Feed a cold, Starve a fever ?FFOL Editor 1
It turns out this popular health about fever saying is a complete myth
When you were sick as a kid, whether you got a buttery grilled cheese sandwich or a small mug of chicken broth by your bedside probably had to do with whether your temperature was above 98.6 degrees. That’s because the expression, “Feed a cold, starve a fever” has been ingrained in our lexicon since it appeared in a dictionary that was published in 1574 — noting that “fasting is a great remedy of fever” (per Scientific American).
As it turns out, though, that dictionary — and the generations upon generations of food-withholding bedside caretakers following its advice — were completely wrong. That’s right: Go ahead and eat that sandwich the next time you’re burning up, because being hungry won’t help you recover from your fever any faster.
“The old adage of ‘feed a cold, starve a fever‘ started centuries ago when it was believed that colds were brought about by a drop in body temperature,” Albert Ahn, MD, a clinical instructor of internal medicine at NYU Langone Health, told Health. “When you have a fever, it is essentially increasing your body’s temperature to fight an infection and in turn also increasing your metabolism and your body’s use of calories. Hence, you would likely benefit from more caloric intake during a fever.”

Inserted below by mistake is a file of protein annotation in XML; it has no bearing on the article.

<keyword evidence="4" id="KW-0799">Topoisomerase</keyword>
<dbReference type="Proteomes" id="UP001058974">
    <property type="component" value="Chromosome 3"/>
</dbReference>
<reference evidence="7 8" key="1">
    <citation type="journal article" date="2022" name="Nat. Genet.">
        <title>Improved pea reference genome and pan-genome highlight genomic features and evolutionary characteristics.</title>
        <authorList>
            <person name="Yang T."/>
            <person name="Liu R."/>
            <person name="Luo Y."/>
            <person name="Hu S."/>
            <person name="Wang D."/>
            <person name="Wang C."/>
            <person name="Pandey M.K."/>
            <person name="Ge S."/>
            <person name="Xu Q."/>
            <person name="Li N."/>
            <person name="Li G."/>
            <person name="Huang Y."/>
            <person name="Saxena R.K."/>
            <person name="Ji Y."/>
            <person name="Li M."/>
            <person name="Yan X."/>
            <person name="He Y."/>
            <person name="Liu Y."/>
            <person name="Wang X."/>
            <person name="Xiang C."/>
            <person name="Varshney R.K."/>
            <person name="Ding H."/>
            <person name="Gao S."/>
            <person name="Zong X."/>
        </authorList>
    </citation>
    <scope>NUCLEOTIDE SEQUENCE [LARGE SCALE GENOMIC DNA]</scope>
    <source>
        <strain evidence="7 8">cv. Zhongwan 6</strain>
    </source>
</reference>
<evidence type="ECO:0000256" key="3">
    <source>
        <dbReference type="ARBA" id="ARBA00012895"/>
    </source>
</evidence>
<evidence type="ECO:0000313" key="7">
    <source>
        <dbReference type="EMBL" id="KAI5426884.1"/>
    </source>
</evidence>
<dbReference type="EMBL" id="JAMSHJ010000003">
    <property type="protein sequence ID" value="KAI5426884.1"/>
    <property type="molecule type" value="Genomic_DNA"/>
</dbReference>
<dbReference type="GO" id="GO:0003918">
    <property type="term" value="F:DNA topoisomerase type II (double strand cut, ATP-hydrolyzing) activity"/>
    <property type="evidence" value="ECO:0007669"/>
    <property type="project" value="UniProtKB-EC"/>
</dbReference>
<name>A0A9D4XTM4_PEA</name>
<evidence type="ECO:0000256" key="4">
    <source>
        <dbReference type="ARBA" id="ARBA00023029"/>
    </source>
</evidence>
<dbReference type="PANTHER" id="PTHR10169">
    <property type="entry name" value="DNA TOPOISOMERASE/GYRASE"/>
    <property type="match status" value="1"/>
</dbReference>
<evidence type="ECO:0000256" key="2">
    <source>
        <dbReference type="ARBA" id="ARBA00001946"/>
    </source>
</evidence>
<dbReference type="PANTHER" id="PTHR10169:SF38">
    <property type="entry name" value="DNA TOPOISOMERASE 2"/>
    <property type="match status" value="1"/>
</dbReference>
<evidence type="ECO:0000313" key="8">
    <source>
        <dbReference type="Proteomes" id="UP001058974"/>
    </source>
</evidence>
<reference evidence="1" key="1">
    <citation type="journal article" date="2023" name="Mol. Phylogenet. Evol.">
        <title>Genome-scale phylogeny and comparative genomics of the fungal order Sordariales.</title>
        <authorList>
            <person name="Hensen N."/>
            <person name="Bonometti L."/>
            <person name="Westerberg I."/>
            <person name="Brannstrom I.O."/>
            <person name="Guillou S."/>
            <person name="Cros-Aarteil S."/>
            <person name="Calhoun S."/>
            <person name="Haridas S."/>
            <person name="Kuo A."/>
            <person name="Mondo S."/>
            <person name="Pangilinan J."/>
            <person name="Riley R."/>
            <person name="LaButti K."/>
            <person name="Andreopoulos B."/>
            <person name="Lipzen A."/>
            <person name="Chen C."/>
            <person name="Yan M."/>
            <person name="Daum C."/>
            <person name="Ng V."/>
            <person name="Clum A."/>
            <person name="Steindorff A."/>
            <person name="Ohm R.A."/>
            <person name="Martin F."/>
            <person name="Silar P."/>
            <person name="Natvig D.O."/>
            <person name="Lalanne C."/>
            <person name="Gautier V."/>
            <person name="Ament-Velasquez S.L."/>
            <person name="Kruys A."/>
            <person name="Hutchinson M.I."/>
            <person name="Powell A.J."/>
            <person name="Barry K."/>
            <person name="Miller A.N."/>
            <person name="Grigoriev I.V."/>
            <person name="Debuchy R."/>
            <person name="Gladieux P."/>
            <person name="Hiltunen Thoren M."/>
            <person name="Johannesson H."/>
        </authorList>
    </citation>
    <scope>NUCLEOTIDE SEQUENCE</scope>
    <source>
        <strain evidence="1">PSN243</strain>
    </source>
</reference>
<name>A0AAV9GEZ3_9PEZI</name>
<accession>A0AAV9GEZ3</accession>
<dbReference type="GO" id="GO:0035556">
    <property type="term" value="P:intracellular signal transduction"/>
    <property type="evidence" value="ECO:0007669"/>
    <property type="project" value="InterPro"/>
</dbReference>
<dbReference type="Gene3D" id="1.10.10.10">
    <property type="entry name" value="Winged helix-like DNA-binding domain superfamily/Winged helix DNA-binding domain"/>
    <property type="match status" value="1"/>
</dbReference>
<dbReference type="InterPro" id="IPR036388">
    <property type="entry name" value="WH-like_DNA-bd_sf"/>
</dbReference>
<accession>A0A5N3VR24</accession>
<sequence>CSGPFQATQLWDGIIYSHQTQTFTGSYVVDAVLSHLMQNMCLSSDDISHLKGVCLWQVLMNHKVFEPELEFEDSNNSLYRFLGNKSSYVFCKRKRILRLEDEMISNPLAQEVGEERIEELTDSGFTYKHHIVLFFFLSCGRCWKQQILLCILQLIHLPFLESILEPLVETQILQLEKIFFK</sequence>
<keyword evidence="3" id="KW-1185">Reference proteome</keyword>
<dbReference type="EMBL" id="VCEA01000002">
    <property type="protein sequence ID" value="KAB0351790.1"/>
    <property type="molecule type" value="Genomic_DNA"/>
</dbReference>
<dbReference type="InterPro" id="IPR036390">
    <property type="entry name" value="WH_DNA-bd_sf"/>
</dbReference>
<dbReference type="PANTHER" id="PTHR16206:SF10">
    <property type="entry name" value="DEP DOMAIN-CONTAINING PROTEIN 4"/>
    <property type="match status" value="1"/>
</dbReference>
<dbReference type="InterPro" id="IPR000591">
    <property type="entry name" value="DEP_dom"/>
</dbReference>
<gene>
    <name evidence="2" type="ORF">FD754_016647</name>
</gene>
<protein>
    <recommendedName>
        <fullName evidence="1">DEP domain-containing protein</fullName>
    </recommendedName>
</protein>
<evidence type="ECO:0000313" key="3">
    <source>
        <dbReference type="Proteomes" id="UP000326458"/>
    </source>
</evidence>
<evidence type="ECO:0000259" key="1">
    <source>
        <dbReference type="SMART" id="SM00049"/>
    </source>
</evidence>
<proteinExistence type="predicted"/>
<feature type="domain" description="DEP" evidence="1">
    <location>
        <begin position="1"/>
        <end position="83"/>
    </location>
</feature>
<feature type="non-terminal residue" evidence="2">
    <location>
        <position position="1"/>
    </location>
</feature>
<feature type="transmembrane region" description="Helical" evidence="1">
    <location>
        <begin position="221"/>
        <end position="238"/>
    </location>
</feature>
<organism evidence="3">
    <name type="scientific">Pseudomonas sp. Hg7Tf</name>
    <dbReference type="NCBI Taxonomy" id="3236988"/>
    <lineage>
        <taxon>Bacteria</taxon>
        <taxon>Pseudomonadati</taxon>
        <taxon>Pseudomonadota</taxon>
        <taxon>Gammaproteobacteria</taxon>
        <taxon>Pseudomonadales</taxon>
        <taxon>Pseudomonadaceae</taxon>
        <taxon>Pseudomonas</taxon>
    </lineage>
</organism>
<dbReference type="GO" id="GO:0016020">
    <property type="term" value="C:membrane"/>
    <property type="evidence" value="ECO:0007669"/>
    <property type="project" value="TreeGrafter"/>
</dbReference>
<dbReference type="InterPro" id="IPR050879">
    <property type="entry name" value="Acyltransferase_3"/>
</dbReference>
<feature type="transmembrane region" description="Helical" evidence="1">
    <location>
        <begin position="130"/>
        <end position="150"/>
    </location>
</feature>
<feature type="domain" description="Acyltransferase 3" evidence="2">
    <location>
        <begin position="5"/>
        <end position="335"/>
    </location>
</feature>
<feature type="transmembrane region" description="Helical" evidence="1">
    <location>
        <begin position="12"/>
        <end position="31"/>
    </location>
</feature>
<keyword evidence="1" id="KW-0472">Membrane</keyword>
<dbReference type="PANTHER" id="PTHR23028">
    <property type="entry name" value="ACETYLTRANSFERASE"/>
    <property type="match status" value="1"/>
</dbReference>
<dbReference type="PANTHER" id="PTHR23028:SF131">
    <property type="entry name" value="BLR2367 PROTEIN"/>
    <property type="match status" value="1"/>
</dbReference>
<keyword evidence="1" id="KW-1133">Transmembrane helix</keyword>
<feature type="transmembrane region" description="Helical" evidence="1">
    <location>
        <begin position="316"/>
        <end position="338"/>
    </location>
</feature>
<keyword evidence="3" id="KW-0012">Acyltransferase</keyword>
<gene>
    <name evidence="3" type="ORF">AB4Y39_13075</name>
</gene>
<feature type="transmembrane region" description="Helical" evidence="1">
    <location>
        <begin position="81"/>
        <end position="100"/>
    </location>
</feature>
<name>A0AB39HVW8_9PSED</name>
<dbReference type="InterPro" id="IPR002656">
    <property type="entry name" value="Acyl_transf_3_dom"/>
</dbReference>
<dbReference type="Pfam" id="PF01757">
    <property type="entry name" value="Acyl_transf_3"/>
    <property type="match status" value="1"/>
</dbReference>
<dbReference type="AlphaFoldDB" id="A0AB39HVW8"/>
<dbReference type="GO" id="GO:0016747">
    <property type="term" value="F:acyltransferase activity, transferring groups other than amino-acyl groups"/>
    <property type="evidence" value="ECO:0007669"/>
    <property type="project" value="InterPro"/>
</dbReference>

Here’s the right way to recover from a fever
So if you’re not supposed to languish in bed with an empty stomach, how are you supposed to get better if you have a fever? If you can keep food down, one of your best bets is miso soup, because it helps restore electrolyte loss and has probiotics, along with vitamin-rich foods like mango, kale, blueberries, and cauliflower (per Eat This, Not That!).
But the food issue aside, what’s most important when you’re sick, with a cold or a fever, is to stay hydrated. “If you have a high fever or a fever lasting more than two to three days, you will need even more fluids to keep from getting dehydrated,” family medicine physician Curt Gingrich, MD, chief operating officer of OhioHealth Marion General Hospital. Hot liquids, like that broth your mom used to give you, or tea, or warm lemon water, might feel especially soothing.